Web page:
When it comes to energy initiatives, the Defense Department has a lot of wheels in motion. It has set up a test bed where new power-saving technologies to conserve power are being put through the paces. It is tackling the problem of wind turbines that interfere with airborne radar.
And it is also working more closely with the Department of Energy after signing a memorandum of understanding with its counterparts there.
Dorothy Robyn, who oversees environmental and energy policy at the Defense Department, delivered this encouraging progress report at a recent energy symposium. But she acknowledged that there was still work to be done. For one, energy conservation programs within the department need to have better analyses that can show leadership what the return on investments are for “green” programs. Congress is now asking for the data that proves that these programs are worthwhile. Robyn said her office also needs to do a better job of making senior leaders aware of these initiatives and of the results of the analyses.
Also needed are incentives for the private sector. Today, for example, there is no way to share savings with architecture and engineering firms. This may explain why there are so few of them that are truly expert at the design of energy efficient facilities.
Increasingly, there is emphasis on third-party financing and public-private partnerships. Projects such as the photovoltaic array at Nellis Air Force Base, Nev., involve private investment and ownership, and a military user or purchaser of the energy output. Robyn pointed out the need for policies that lead clearly to effective new energy programs and good metrics to measure success.
James Leatherwood, a NASA official, also made a pitch for “green engineering” development. He said that sustainability is the key driver to innovation. In this arena, the “Law of the Iroquois” is applicable. That law mandates that any decision consider the impact on the seventh successive generation.
Kevin Geiss, deputy secretary of the Air Force for energy, said a key objective is assured access to reliable supplies of energy and delivery to operational areas. He noted that 84 percent of Air Force energy is liquid fuel for aviation. The Air Force approach is first to reduce demand through better planning and by changing Air Force culture. The service already has more than 99 percent of its fleet certified to operate with a 50-50 blend of synthetic and petroleum based fuels. He made the plea for suppliers to come forward with the fuel which the Air Force is prepared to buy and use.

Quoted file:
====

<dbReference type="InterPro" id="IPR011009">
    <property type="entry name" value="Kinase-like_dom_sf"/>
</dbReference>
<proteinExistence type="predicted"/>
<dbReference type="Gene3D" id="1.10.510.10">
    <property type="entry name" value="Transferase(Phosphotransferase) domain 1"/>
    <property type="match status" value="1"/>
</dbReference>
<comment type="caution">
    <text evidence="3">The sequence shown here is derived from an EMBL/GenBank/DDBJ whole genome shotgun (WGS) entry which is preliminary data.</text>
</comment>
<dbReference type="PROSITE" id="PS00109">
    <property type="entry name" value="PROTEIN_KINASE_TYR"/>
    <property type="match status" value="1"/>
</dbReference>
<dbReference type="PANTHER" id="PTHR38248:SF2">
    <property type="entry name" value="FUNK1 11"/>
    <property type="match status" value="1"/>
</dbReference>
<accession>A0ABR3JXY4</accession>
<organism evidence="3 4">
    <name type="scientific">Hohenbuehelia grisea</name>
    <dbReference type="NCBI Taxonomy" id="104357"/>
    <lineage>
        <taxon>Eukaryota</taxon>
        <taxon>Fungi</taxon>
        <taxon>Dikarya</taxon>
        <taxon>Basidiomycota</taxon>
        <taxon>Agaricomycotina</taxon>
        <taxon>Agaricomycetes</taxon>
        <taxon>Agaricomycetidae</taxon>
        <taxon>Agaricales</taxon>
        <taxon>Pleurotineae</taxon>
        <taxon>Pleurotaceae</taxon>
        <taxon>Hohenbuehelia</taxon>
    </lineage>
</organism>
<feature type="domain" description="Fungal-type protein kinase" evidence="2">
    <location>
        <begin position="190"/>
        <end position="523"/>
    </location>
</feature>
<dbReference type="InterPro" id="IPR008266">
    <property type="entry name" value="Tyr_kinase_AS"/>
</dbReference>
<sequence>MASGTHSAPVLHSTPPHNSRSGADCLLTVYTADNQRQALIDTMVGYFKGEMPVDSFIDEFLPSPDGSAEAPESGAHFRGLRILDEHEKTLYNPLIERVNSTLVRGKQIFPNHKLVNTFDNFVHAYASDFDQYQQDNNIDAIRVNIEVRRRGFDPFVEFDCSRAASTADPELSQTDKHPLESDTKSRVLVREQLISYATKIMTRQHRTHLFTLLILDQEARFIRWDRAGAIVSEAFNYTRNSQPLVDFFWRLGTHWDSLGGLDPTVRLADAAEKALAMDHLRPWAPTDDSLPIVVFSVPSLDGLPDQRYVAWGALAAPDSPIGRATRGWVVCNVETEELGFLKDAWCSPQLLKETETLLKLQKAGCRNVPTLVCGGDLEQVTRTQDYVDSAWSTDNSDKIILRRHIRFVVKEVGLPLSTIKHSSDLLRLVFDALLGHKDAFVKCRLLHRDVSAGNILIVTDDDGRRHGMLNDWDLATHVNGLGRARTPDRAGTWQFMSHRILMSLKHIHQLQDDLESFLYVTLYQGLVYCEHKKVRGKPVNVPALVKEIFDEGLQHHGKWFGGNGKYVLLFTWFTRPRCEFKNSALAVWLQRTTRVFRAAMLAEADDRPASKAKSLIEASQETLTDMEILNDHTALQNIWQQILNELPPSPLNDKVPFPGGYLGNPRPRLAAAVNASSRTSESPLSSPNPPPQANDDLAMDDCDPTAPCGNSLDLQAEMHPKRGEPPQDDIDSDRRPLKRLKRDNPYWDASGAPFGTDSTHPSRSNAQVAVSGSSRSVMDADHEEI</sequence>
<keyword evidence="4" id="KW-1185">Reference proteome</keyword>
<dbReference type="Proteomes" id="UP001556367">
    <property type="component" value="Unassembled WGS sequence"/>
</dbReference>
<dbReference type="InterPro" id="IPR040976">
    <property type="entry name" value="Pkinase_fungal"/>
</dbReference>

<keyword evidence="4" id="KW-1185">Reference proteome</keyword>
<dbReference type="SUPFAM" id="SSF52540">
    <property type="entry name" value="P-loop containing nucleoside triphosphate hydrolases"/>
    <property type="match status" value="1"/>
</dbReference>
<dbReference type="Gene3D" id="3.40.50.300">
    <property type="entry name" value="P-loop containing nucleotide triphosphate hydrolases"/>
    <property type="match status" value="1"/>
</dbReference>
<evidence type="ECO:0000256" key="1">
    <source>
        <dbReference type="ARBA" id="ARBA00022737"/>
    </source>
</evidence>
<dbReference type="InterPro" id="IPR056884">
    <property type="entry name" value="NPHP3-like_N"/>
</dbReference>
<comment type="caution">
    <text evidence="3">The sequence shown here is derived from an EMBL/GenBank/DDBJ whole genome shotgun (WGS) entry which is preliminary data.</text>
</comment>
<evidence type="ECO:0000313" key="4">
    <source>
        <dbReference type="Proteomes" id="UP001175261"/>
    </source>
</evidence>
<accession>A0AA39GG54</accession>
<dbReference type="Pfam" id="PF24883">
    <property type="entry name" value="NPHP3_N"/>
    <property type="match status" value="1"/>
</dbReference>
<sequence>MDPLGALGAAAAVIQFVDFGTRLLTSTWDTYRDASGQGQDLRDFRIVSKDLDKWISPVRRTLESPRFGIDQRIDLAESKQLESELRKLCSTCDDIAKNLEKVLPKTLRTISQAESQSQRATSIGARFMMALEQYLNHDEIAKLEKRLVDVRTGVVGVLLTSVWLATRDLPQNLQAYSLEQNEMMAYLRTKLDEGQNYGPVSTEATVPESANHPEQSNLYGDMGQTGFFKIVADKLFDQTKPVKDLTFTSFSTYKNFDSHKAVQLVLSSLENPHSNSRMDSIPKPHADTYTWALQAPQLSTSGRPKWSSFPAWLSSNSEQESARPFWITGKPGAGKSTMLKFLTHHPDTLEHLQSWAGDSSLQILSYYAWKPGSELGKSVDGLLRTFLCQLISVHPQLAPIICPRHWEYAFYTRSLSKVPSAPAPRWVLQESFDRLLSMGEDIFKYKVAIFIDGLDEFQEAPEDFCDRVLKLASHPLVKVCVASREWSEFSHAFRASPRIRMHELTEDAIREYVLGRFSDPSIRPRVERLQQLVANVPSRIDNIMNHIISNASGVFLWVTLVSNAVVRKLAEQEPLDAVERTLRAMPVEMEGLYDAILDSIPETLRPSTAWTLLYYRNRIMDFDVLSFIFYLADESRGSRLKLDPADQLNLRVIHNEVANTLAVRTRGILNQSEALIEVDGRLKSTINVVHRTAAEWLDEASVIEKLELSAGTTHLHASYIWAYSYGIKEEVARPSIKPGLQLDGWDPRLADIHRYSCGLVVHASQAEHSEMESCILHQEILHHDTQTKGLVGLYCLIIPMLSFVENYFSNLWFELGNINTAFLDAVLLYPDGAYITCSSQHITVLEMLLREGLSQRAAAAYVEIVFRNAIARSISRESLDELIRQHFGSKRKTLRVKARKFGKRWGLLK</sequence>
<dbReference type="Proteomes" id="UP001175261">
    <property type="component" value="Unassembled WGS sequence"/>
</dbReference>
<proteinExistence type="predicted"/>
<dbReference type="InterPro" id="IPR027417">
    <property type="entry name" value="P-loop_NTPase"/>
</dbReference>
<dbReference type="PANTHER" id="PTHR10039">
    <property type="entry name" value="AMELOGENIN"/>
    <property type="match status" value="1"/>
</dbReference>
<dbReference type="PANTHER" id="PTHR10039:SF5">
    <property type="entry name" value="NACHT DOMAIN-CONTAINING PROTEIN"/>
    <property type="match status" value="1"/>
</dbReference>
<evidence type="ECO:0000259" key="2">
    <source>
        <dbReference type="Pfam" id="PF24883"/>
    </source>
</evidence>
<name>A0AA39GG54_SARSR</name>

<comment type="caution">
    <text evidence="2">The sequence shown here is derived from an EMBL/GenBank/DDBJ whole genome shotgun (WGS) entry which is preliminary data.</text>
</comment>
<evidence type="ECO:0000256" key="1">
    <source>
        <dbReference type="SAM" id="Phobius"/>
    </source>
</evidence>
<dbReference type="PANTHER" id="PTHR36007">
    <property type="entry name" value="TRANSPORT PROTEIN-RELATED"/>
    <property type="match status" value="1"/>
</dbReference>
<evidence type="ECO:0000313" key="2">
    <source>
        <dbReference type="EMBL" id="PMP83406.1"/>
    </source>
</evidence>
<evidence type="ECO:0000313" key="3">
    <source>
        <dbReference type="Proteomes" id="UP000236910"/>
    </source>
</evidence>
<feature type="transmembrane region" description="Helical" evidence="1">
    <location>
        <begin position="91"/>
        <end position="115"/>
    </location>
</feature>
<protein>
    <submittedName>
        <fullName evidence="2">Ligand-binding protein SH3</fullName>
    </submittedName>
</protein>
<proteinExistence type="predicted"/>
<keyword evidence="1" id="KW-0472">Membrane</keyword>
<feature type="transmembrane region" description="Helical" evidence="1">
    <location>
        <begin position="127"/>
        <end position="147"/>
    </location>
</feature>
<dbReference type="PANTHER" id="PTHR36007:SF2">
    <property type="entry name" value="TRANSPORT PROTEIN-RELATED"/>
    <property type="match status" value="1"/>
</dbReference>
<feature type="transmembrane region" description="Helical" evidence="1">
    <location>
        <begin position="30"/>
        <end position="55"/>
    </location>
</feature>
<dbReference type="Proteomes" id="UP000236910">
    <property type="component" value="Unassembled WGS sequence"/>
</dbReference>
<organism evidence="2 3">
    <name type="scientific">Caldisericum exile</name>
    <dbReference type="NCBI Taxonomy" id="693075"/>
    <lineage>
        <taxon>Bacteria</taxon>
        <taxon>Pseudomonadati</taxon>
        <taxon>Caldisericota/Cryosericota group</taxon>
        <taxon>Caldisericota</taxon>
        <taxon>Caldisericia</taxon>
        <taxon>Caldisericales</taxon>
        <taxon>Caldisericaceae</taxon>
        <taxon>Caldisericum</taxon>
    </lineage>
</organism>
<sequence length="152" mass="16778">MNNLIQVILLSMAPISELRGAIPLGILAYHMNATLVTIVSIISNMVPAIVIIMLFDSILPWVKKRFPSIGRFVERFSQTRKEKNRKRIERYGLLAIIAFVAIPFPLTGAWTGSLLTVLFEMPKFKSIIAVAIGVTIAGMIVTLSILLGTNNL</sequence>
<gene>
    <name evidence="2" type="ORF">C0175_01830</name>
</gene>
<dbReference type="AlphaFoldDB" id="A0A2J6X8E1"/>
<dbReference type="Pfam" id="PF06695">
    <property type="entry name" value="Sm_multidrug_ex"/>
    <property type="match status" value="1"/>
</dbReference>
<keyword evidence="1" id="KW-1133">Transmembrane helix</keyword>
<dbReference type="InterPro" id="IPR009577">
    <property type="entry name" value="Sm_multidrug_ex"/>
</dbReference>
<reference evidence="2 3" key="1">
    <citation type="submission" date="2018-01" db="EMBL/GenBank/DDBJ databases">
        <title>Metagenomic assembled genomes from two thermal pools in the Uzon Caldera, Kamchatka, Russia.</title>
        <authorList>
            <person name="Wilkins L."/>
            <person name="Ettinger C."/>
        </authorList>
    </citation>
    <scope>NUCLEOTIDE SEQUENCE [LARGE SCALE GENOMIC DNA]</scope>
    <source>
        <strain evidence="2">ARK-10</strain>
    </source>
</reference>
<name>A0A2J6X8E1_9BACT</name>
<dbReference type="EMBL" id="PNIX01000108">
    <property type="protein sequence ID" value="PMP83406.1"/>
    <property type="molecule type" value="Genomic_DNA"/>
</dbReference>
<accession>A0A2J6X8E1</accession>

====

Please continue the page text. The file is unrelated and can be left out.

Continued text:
The Air Force would like to use long-term purchase agreements, but Geiss acknowledged the government’s scoring system prohibits obligating funds without specific budget authority. That means any long-term purchase agreement would have to have all funds obligated in one year, the year of the budget. Experts agree that this scoring methodology must change in order to secure private sector investments.
From a broader perspective, it is clear that the energy equation is greatly complicated by a range of factors not associated with energy development. And all of these factors have one thing in common: a sustainable solution that assesses impact as far into the future as possible. One factor is the environment. Effects on water and agriculture need to be factored in, understanding that the U.S. population in 2050 is likely to reach 500 million, a 65 percent increase from today. Another factor to be considered is the increasing world population, adding another 3 billion by the end of this century.
Karen Harbert of the U.S. Chamber’s 21st Century Institute pointed out that world demand for energy will be up 49 percent by 2035 and electricity demand will climb 76 percent. Also, an additional 64 million barrels of oil per day will have to be discovered (the equivalent to six Saudi Arabias) to meet the demand. This will require $26 trillion of new investment. And she pointed out that the United States is not a particularly comfortable place for capital investments in energy programs right now. It is going to other places. Harbert showed a chart of all the energy development projects — coal-fired power plants, natural gas, geothermal, wind — that have recently been denied in the United States. It is a staggering number, but the most shocking piece is the denial of a large number of natural gas development projects, especially in the Northeast. Add to this the financial crisis, and the future looks a bit grim for the energy supplies that the United States and the world will need for the long run.
The good news is that the Defense Department is making progress, but there is much more to do. The question remains, will it be fast enough? And the bigger question is yet to be answered: Can we find a sustainable solution given the surrounding complexities of environment, permitting, policy and regulatory hurdles, financial wherewithal, and rapid demand growth? Technology seems to offer acceptable solutions, but will and consensus are absent.
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